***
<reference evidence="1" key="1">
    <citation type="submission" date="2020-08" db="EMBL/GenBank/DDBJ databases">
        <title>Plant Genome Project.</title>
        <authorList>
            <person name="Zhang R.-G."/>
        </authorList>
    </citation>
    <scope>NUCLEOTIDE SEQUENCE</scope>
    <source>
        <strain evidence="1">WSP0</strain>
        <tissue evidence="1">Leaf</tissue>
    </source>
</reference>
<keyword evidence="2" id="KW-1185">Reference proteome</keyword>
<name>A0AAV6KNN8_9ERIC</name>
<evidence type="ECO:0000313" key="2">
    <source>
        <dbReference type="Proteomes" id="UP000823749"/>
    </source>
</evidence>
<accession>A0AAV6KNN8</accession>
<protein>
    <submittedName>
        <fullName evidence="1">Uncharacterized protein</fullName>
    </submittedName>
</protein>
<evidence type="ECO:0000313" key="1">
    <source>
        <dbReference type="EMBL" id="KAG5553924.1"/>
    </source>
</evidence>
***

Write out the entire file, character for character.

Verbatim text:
<reference evidence="1" key="1">
    <citation type="submission" date="2020-08" db="EMBL/GenBank/DDBJ databases">
        <title>Plant Genome Project.</title>
        <authorList>
            <person name="Zhang R.-G."/>
        </authorList>
    </citation>
    <scope>NUCLEOTIDE SEQUENCE</scope>
    <source>
        <strain evidence="1">WSP0</strain>
        <tissue evidence="1">Leaf</tissue>
    </source>
</reference>
<keyword evidence="2" id="KW-1185">Reference proteome</keyword>
<name>A0AAV6KNN8_9ERIC</name>
<evidence type="ECO:0000313" key="2">
    <source>
        <dbReference type="Proteomes" id="UP000823749"/>
    </source>
</evidence>
<accession>A0AAV6KNN8</accession>
<protein>
    <submittedName>
        <fullName evidence="1">Uncharacterized protein</fullName>
    </submittedName>
</protein>
<evidence type="ECO:0000313" key="1">
    <source>
        <dbReference type="EMBL" id="KAG5553924.1"/>
    </source>
</evidence>